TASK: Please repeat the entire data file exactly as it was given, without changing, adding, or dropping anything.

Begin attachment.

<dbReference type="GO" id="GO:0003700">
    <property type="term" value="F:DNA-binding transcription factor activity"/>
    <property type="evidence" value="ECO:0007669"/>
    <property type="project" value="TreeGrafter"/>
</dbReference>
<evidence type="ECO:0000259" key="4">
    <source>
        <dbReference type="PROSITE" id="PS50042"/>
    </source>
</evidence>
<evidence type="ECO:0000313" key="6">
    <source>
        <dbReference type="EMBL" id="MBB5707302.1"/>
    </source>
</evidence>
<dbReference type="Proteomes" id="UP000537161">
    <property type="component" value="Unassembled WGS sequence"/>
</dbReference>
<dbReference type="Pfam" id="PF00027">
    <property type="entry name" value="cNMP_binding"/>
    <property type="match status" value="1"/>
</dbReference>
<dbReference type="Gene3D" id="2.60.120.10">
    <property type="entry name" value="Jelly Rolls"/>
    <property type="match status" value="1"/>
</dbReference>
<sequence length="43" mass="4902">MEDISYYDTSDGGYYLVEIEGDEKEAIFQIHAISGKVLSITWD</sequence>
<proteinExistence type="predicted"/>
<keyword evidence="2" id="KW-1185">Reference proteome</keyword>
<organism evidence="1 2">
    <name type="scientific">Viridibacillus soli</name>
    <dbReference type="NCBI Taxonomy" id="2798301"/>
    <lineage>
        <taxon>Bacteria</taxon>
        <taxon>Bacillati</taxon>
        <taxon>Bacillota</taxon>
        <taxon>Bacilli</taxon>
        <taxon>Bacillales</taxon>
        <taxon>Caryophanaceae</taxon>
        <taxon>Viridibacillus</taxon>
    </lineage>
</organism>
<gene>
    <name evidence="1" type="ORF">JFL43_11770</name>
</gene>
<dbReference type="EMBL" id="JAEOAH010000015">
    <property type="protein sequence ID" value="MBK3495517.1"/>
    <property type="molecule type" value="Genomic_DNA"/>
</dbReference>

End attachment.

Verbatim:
<dbReference type="GO" id="GO:0003700">
    <property type="term" value="F:DNA-binding transcription factor activity"/>
    <property type="evidence" value="ECO:0007669"/>
    <property type="project" value="TreeGrafter"/>
</dbReference>
<evidence type="ECO:0000259" key="4">
    <source>
        <dbReference type="PROSITE" id="PS50042"/>
    </source>
</evidence>
<evidence type="ECO:0000313" key="6">
    <source>
        <dbReference type="EMBL" id="MBB5707302.1"/>
    </source>
</evidence>
<dbReference type="Proteomes" id="UP000537161">
    <property type="component" value="Unassembled WGS sequence"/>
</dbReference>
<dbReference type="Pfam" id="PF00027">
    <property type="entry name" value="cNMP_binding"/>
    <property type="match status" value="1"/>
</dbReference>
<dbReference type="Gene3D" id="2.60.120.10">
    <property type="entry name" value="Jelly Rolls"/>
    <property type="match status" value="1"/>
</dbReference>
<sequence length="43" mass="4902">MEDISYYDTSDGGYYLVEIEGDEKEAIFQIHAISGKVLSITWD</sequence>
<proteinExistence type="predicted"/>
<keyword evidence="2" id="KW-1185">Reference proteome</keyword>
<organism evidence="1 2">
    <name type="scientific">Viridibacillus soli</name>
    <dbReference type="NCBI Taxonomy" id="2798301"/>
    <lineage>
        <taxon>Bacteria</taxon>
        <taxon>Bacillati</taxon>
        <taxon>Bacillota</taxon>
        <taxon>Bacilli</taxon>
        <taxon>Bacillales</taxon>
        <taxon>Caryophanaceae</taxon>
        <taxon>Viridibacillus</taxon>
    </lineage>
</organism>
<gene>
    <name evidence="1" type="ORF">JFL43_11770</name>
</gene>
<dbReference type="EMBL" id="JAEOAH010000015">
    <property type="protein sequence ID" value="MBK3495517.1"/>
    <property type="molecule type" value="Genomic_DNA"/>
</dbReference>